18 Aug 2011
- Written by Dorothy Bracy Alston
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The Table of Brotherhood Project celebrates the legacy of Dr. Martin Luther King Jr. via a four-city tour that culminates in Washington DC during the unveiling of the Dr. Martin Luther King Jr. National Memorial on Aug. 28. At the end of the day, no one at last Saturday’s Table of Brotherhood Project – Memphis version – uncovered any hyper literate solutions to our cultural mêlée, but moderator and CNN analyst Roland Martin provided some strategic practical baby steps as a call to action.
| Urged to seek solutions, the Table of Brotherhood Project panel included (r-l) Dr. David Hall, Dr. Willie W. Herenton and the Rev. Dr. Samuel “Billy Kyles. (Photos by Tyrone P. Easley)|
| CNN analyst Roland Martin moderated the Table of Brotherhood Project panel discussion, signing autographs after the session at the National Civil Rights Museum.|
| Lisa Nichols, a best-selling author and empowerment coach, was a special guest at the Table of Brotherhood Project. She closed out the session with a thought-provoking poem written for the occasion. Download a copy at www.chevrolet.com/mlk. |
| Dr. Herenton’s etched his signature into the Table of Brotherhood. |
“The problem is we are not willing to start with one thing as a call to action. Write down one thing you are willing to devote 365 days to and get an accountability partner to remind you of that one thing you committed to.”
The Table of Brotherhood Project – sponsored by Chevrolet and the General Motors Foundation – celebrates the legacy of Dr. Martin Luther King Jr. via a four-city tour that culminates in Washington DC during the unveiling of the Dr. Martin Luther King Jr. National Memorial on Aug. 28. The date coincides with the 48th anniversary of King’s “I Have A Dream Speech.”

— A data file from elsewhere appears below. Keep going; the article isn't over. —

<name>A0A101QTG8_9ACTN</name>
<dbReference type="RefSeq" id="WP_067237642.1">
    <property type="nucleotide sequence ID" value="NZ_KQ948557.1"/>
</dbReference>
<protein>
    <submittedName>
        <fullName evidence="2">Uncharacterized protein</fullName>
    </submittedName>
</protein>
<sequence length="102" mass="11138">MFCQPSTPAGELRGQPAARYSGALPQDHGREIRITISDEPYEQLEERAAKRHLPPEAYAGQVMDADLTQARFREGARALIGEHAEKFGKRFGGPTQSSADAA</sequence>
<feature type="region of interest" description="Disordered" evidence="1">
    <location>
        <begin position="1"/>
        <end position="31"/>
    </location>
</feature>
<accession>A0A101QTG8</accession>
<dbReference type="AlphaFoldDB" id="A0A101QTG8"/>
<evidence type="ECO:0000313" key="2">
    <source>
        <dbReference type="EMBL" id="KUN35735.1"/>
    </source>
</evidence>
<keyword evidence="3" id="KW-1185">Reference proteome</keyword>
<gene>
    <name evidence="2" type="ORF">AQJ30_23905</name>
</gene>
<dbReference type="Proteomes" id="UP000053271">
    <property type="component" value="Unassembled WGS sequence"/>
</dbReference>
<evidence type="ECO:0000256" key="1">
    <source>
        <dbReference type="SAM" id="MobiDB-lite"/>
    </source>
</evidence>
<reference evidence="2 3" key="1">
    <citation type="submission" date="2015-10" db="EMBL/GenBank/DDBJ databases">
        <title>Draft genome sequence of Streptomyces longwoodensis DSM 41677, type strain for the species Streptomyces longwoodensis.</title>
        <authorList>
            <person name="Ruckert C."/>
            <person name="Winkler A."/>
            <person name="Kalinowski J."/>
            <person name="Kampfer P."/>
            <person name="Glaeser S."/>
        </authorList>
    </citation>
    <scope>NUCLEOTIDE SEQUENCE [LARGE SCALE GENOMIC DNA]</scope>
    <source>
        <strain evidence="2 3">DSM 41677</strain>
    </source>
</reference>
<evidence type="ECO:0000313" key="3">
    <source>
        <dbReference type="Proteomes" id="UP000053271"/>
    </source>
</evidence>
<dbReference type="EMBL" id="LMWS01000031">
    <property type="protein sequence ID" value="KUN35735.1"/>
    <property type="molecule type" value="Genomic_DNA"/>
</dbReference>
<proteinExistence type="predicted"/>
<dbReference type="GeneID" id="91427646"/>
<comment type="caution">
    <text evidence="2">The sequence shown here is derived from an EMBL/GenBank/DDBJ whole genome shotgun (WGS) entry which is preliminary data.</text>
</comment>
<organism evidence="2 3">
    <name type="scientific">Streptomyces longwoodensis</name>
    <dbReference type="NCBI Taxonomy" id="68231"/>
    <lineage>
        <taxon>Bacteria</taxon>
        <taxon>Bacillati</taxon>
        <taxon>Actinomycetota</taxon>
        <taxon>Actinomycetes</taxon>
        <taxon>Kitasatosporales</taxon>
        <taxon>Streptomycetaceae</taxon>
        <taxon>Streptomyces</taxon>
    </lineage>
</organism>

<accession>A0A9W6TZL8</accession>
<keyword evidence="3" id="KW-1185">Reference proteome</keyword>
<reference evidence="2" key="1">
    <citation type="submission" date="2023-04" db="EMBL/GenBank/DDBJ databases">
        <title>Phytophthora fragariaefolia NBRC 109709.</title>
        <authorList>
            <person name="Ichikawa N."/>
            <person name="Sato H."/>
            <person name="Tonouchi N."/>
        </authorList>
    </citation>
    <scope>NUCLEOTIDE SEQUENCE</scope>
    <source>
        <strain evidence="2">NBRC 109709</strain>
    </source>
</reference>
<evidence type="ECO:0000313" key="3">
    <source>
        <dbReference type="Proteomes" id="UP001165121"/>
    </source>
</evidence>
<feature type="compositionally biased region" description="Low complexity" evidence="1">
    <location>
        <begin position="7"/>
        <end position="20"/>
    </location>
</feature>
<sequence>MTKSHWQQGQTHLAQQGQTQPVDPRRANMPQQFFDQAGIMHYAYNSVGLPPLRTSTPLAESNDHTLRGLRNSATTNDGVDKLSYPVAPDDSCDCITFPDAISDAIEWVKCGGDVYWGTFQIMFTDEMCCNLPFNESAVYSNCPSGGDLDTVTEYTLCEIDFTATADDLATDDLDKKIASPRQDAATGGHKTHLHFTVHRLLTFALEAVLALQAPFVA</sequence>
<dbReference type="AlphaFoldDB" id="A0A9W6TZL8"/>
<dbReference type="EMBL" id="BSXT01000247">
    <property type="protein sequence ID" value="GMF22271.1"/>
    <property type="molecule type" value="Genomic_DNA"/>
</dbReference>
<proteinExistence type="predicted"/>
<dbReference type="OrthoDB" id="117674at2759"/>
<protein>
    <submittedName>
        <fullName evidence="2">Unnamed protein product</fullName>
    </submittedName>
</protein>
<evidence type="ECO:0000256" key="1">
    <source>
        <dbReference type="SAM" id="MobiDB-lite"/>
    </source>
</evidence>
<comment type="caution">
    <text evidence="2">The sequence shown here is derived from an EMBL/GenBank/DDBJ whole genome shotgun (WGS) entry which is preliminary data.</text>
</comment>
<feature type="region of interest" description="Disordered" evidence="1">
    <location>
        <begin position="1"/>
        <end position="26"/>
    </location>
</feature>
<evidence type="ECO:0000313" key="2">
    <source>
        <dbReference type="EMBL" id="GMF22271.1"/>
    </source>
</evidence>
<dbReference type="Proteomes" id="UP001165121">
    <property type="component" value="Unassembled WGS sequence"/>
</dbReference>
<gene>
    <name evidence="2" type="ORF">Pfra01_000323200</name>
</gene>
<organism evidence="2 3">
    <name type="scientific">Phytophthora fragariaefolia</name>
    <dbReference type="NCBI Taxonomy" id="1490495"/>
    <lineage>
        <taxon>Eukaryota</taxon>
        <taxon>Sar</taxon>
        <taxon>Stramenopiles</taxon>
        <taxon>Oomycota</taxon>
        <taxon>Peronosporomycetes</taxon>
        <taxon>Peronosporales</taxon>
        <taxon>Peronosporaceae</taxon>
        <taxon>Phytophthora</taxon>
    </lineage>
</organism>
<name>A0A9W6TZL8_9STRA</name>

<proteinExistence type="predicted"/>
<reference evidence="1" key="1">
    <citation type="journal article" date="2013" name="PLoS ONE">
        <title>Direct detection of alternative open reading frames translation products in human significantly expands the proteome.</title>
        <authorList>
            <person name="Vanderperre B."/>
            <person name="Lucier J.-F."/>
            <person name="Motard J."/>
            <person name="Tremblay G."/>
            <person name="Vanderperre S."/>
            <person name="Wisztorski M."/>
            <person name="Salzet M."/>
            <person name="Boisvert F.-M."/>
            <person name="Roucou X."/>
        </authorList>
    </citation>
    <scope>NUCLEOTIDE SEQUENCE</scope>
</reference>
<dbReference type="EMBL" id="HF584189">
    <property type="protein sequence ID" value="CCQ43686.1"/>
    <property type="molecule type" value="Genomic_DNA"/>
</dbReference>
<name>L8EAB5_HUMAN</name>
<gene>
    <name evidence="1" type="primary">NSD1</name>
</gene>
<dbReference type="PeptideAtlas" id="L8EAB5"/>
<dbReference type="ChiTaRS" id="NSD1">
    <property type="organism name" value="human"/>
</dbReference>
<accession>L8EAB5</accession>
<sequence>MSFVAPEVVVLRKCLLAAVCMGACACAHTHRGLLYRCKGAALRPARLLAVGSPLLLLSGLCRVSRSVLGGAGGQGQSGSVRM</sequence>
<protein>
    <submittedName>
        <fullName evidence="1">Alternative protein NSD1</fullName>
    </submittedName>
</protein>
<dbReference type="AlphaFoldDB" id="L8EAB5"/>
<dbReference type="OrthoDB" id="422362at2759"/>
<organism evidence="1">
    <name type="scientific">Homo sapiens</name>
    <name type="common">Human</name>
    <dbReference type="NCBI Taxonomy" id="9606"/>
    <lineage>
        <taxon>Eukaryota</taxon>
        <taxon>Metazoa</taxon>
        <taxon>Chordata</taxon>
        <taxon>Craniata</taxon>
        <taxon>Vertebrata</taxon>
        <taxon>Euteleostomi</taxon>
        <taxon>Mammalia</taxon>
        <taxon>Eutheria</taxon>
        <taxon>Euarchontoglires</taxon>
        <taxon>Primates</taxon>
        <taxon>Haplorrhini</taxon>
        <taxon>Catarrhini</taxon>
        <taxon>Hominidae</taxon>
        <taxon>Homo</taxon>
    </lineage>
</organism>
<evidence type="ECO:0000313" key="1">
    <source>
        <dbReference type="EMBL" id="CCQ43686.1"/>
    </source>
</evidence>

General Motors and the GM Foundation have donated over $10 million to the Martin Luther King Jr. National Memorial Project Foundation, Inc. And Chris Perry, GM vice president of Global Chevrolet Marketing and Strategy, is traveling with the tour.
“While planning for the August 28 event, we thought about how to celebrate beyond Washington, DC and decided to begin in Atlanta, come to Memphis because of the National Civil Rights Museum, hit Chicago and then Washington,” said Perry.
“The project’s name came from Dr. King’s ‘I Have A Dream’ speech where Dr. King talked about ‘a table of brotherhood.’ We thought how appropriate. So we not only chose that name but we built three (wooden) tables of brotherhood, as part of the tour. The participants will sign them and the final table will rest in Washington, DC.”
Saturday’s 10-member Memphis panel included the Rev. Dr. Samuel “Billy” Kyles, a King confidante and pastor of Monumental Baptist Church; Congressman Steve Cohen; former Memphis Mayor Dr. Willie W. Herenton; Tomeka Hart, Memphis City Schools board member and president/CEO of the Memphis Urban League; Dr. David Hall, CEO of the Church of God in Christ Publishing House; radio personalities, Michael Adrian Davis of 95.7 Hallelujah FM and Stan Bell of V101.1 FM; Adrienne Bailey, president/CEO of Big Brother Big Sisters of Greater Memphis; and Sandra Roberts, education director, Children’s Holocaust Memorial.
The panelists offered thought provoking assessments and analysis of where we are and where we’re going as African Americans. Martin prodded them to find solutions.
“When America responds it operates on the defensive,” said Martin. “When there’s a crisis we respond to that. How do we get people to react and respond on the offensive rather than the defensive?”
How did participating affect the panelists?
“It rejuvenated me to get more involved in civic activities and to use my platform to change the masses,” said Michael Adrian Davis.
Hart said she felt honored to be part of the intergenerational discussion, noting that it was her second opportunity to sit on a panel with Dr. Kyles, who was pleased the tour made a Memphis stop.
“I am glad to be a part and feel honored and blessed because pioneers are not often available to walk the trails they blazed,” said Kyles.
“Looking through the eyes of history, I’m captivated by the young people who were not born during the movement, and now they are members of the school board and the city council.”
(For more information about the GM Foundation, visit www.gm.com/corporate/responsibility/community.)